I’m sitting in an Industry Suite surrounded by many other industry professionals (distributors, sales agents, producers, exhibitors, etc.), and that’s the bubble I’ll be in all week.
I’ve been coming to this festival for 31 years (!) and I do miss the excitement of the public screenings, and their extremely enthusiastic and intelligent audiences (it always amazed me how much I learned from listening in on people’s film conversations while on movie lines). The enthusiasm can be notoriously deceptive; distributors may sense from an ovation and festival buzz that a film is going to be a hit, outbid their rivals for the rights, then see the film sink in the cruel indie film marketplace. In spite of this, thankfully, festivals remain a utopian realm for the appreciation of cinematic art, defying the multiplex marketplace.
So many industry pros make the trek to Toronto that the organizers have created a parallel festival of screenings just for those of us with industry or press badges. It’s great, because the lines aren’t massive and it’s easy to move between the fourteen Scotiabank Theater screens and see five or six films a day. The experience, though, can be the opposite of the public screenings. Industry people are too cool for school when it comes to responding with laughter and other signs of enthusiasm. They also walk out a lot, which is disconcerting, but may very well be because they are sampling each film and don’t want to miss the start of another one.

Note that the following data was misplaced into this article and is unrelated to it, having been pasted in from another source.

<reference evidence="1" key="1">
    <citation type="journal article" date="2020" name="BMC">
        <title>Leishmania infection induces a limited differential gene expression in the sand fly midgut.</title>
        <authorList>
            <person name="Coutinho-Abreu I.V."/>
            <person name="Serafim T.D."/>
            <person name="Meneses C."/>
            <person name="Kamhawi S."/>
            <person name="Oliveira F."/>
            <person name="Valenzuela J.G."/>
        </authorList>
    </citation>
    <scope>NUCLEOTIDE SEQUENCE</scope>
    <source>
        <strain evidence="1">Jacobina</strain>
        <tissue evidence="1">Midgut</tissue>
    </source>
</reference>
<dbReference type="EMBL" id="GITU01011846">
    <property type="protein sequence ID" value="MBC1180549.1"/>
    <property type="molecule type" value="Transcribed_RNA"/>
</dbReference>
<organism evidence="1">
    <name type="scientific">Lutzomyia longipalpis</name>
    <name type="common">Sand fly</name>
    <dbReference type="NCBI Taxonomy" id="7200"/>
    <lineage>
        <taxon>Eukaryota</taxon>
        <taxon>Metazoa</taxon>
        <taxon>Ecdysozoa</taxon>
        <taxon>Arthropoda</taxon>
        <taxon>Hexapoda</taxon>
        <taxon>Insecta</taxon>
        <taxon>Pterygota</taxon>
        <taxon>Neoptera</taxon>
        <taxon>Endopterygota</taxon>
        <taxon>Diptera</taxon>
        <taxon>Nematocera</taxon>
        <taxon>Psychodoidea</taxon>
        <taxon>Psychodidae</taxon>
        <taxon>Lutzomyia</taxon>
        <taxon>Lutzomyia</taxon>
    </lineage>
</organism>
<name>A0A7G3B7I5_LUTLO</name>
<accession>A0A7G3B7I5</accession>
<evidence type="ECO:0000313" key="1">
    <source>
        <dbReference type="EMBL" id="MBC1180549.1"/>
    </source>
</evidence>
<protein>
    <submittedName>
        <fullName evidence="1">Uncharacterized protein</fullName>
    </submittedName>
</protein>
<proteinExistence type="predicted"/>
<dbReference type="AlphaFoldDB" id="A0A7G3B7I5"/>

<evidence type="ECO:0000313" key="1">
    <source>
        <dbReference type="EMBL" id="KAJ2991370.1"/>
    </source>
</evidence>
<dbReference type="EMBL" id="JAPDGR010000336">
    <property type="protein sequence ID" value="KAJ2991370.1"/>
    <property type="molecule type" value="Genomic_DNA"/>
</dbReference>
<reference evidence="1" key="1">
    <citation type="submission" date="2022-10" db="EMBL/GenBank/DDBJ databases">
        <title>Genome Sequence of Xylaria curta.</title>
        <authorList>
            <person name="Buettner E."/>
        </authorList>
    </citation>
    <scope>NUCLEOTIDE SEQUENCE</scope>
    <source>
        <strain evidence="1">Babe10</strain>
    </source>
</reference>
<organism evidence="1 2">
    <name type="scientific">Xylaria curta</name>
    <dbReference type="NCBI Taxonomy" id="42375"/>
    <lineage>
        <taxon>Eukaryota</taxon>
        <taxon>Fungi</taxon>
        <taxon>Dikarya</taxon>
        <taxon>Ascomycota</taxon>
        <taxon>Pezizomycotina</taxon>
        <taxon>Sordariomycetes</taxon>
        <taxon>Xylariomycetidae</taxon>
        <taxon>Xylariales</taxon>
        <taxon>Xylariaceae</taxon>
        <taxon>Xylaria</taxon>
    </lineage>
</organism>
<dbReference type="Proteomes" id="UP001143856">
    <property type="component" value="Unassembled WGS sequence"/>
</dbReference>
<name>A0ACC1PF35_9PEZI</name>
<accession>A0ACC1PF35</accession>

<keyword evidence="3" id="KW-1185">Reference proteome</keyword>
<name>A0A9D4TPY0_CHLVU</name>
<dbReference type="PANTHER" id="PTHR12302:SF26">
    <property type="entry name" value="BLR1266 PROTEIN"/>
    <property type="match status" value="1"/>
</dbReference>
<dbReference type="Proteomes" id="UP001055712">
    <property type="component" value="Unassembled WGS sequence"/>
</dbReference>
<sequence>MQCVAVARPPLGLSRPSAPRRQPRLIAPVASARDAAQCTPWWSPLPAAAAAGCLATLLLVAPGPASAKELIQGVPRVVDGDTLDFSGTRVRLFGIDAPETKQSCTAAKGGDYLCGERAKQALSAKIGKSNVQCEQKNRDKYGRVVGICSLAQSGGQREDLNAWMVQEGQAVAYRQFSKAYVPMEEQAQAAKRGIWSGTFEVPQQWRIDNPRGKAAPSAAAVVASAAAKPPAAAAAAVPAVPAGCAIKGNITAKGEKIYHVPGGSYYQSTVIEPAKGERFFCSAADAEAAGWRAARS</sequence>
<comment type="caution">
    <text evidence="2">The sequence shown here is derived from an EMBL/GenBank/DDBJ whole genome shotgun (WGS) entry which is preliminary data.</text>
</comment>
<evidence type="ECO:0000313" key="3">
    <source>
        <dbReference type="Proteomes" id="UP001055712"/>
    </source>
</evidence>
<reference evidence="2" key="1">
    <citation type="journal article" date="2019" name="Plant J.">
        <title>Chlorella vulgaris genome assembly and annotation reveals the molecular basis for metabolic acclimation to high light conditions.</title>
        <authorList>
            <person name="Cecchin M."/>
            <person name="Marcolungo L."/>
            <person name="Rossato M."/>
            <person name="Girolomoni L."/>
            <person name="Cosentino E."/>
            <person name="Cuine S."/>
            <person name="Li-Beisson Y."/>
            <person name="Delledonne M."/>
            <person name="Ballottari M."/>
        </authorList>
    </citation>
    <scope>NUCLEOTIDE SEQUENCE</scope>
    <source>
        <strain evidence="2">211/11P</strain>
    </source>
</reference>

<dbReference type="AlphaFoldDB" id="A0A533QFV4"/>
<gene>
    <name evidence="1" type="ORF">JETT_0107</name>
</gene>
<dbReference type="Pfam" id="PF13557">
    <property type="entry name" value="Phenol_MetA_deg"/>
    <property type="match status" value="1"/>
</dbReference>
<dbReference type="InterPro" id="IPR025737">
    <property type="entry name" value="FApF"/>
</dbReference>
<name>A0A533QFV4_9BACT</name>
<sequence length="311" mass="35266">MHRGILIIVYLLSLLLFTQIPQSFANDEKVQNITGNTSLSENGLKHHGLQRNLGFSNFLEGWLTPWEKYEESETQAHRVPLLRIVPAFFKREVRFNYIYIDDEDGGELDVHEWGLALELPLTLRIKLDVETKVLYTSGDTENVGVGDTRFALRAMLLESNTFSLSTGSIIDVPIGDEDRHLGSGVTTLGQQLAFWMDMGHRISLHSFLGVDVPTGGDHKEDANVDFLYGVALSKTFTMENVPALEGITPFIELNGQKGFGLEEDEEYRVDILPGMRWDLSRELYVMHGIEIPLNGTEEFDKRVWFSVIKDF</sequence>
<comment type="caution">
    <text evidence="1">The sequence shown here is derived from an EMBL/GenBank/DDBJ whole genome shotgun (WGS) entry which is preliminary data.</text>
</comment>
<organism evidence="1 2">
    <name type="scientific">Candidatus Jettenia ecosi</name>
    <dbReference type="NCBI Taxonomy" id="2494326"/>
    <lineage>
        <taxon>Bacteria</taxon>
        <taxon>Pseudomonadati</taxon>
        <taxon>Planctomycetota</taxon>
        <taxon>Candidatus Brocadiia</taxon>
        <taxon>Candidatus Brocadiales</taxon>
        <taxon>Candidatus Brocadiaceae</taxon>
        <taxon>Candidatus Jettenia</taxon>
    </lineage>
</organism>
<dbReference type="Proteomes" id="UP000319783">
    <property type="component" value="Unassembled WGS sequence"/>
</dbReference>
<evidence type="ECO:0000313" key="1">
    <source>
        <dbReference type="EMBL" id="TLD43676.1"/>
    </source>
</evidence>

That happened during London Road, a lavish film of a British stage musical with a remarkable Steve Reichian avant-garde score. The actors sing the words of actual working class Londoners responding to a serial killing in their neighborhood. It’s a neo-realist movie musical and I’ve never seen anything like it, and I loved it.
Other films that impressed me a lot, and are prospects for our upcoming festival of arts films, include Gillian Armstrong’s The Women He Undressed, about the gay Australian costume designer Orry-Kelly. It’s great to see Armstrong (director of wonderful features like My Brilliant Career and Hightide) back in the saddle, and having so much playful fun with the documentary form. I was also impressed with the new Chet Baker biopic, Born To Be Blue, starring Ethan Hawke in an impressive, committed performance. Just yesterday, I was talking with another programmer about how awful biopics tend to be, and then this fine one comes along, that barely hits a wrong note.
My next industry screening will be Wavelengths, the nightly avant-garde program, curated by the amazing Andrea Picard, that’s a combined industry and public screening. It’s a privilege to see the challenging, totally un-commercial films in Wavelengths projected with exquisite sound and image to a packed, appreciative house of cinephiles. If you’re curious, check out Houston-based critic Michael Sicinski’s knowledgeable appreciation of this year’s crop.
Wavelengths will be followed by Janis: Little Girl Blue, a film about the glorious singer from Port Chester, Texas, that could be a perfect choice for one of my few remaining HCAF slots.